Use this hands-on model to make comparisons about the body and skin of amphibians and reptiles!
- Construction paper & marker
- Sponge & water
- Sock (or other fabric scrap)
- Plastic bag
- Image of frog and turtle (below)
Let’s get started
Using the images to introduce frog and turtle, observe the two animals. Compare and contrast what you see! As appropriate and of interest to your herpetologist, introduce a few other examples of other amphibians (like toads, salamanders, and newts) and reptiles using video clips or images online.
Explain that even though these animals have some similarities, they are actually very different. We’re going to use a fun model to learn more about what makes them different! We’re going to focus on their skin and bodies.
Label the two halves of your construction paper frog and turtle.
Let’s make a model of frog’s body and skin first. Wet the sponge in a bowl of water or under the tap, then gently squeeze out excess water from the sponge. What do you notice? (the sponge is wet). This represents the inside of a frog’s body! Like some other animals, a frog’s body is made up of lots of water. Place the sponge in the sock or wrap it in fabric. Ask your scientist what we are representing with the sock or fabric (the outside/skin of the frog).
Very gently press the model onto your construction paper! Ask what they noticed? Ask students what this model shows us about frogs’ skin (it’s wet and water can move through it!) Ask students what they think would happen if this model was out of the water for a long time (it would dry out).
Next, let’s make a model of a reptile’s body and skin. If needed, wet the sponge in a bowl of water or under the tap again and then gently squeeze the sponge. What do you notice? (the sponge is wet). This represents the inside of turtle’s body now! Place the sponge in a plastic bag. Ask your scientist what we are representing with the plastic bag now (the outside/skin of turtle).
Very gently press the model onto the turtle side of your construction paper! Ask what they noticed? (the paper is not wet/not very wet). Ask students what this model shows us about turtle’s’ skin. Ask students what they think would happen if this model was out of the water for a long time?
Compare the two models. Consider: Which model would dry out first? What does this model show us about frog and turtle skin?
Use the background information below and share additional ideas and connections with your junior herpetologist!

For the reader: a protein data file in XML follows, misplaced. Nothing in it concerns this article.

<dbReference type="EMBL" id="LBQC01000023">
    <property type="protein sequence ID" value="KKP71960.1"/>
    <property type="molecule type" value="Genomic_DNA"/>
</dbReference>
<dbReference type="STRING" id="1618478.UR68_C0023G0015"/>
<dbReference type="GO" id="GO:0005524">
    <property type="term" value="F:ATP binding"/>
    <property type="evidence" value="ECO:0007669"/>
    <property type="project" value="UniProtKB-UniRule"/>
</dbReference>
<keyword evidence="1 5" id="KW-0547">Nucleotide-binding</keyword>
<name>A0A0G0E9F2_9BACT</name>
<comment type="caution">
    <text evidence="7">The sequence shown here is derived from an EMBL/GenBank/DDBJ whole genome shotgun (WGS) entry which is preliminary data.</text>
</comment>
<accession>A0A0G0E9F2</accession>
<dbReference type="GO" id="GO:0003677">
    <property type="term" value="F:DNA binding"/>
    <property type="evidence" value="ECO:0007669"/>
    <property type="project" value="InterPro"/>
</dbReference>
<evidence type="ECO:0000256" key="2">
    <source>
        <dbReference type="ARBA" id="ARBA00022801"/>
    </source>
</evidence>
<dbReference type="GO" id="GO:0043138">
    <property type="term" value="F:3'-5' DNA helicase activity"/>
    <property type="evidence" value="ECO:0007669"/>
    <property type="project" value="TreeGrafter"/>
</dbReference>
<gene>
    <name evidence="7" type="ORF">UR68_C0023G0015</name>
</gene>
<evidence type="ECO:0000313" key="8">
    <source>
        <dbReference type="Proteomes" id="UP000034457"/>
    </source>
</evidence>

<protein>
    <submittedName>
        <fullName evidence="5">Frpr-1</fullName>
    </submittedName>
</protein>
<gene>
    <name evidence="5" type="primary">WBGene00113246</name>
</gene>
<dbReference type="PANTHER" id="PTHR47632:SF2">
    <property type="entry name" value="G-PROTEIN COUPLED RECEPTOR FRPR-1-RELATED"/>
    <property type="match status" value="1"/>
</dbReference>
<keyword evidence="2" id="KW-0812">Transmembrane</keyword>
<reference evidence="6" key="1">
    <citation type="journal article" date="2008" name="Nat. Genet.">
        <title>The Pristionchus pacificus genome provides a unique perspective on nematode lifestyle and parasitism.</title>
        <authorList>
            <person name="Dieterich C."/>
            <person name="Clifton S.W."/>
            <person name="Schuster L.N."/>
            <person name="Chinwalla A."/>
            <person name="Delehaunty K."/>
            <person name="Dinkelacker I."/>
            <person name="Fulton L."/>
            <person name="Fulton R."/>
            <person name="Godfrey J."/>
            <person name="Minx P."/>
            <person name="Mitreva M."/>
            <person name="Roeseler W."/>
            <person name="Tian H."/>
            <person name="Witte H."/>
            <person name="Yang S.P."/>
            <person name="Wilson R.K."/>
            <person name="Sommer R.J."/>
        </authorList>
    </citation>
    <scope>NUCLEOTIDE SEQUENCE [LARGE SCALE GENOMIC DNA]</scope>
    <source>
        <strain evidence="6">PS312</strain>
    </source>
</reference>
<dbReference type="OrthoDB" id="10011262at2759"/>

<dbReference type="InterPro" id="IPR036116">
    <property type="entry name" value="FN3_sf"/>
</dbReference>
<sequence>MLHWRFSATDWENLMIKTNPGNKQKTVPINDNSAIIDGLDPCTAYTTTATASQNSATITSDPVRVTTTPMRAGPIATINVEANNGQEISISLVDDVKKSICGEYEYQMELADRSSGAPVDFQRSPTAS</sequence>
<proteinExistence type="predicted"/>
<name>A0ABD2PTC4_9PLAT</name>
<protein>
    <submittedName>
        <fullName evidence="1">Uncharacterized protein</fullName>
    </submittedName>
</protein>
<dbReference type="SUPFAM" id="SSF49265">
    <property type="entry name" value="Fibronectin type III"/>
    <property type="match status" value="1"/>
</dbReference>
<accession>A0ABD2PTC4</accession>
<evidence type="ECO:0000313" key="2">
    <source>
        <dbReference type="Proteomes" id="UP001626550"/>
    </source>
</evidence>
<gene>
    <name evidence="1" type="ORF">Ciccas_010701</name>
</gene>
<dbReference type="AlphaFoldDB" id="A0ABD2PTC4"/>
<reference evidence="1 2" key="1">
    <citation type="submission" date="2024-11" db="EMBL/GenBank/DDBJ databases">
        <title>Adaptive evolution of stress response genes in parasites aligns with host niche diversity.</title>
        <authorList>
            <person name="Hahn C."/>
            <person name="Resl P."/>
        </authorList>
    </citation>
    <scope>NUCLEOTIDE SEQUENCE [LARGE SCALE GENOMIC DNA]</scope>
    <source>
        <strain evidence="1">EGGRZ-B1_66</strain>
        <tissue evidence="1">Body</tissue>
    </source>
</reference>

Additional Information for Grown Ups
Reptiles and amphibians are two of the classes in the Linnaean classification system. While they may seem similar in some ways, they actually differ in many important ways. Reptiles and amphibians are both ectotherms (cold-blooded). They depend on heat from the sun or environmental cooling to regulate their body temperatures. Herpetology is the study of reptiles and amphibians.
Amphibians include frogs, toads, salamanders and newts. Amphibians live part of their life on land and part of their life in water. Most amphibians go through metamorphosis. For example, frogs start their life cycles as tadpoles in the water before metamorphosing into frogs that live on land. Amphibian skin is permeable – it allows water and gasses to move freely. Because of this, amphibians must live in wet environments either by living directly in the water or in wet environments such as leaf litter. Amphibians can also act as indicator species because, due to their permeable skin, they are quickly affected by pollution. Amphibian eggs don’t have a protective membrane and are laid in the water to prevent them from drying out.
Reptiles include turtles, snakes, lizards, alligators, and crocodiles. Reptiles are vertebrates with backbones and have dry, scaly skin. Their scaly skin helps them conserve water because it prevents evaporation. By conserving water, reptiles are generally able to live in drier environments than amphibians. As reptiles grow, they will shed their scales and the scales are replaced. Turtle’s shell will grow with it during its whole life! Reptiles tend to lay hard-shelled/leathery eggs.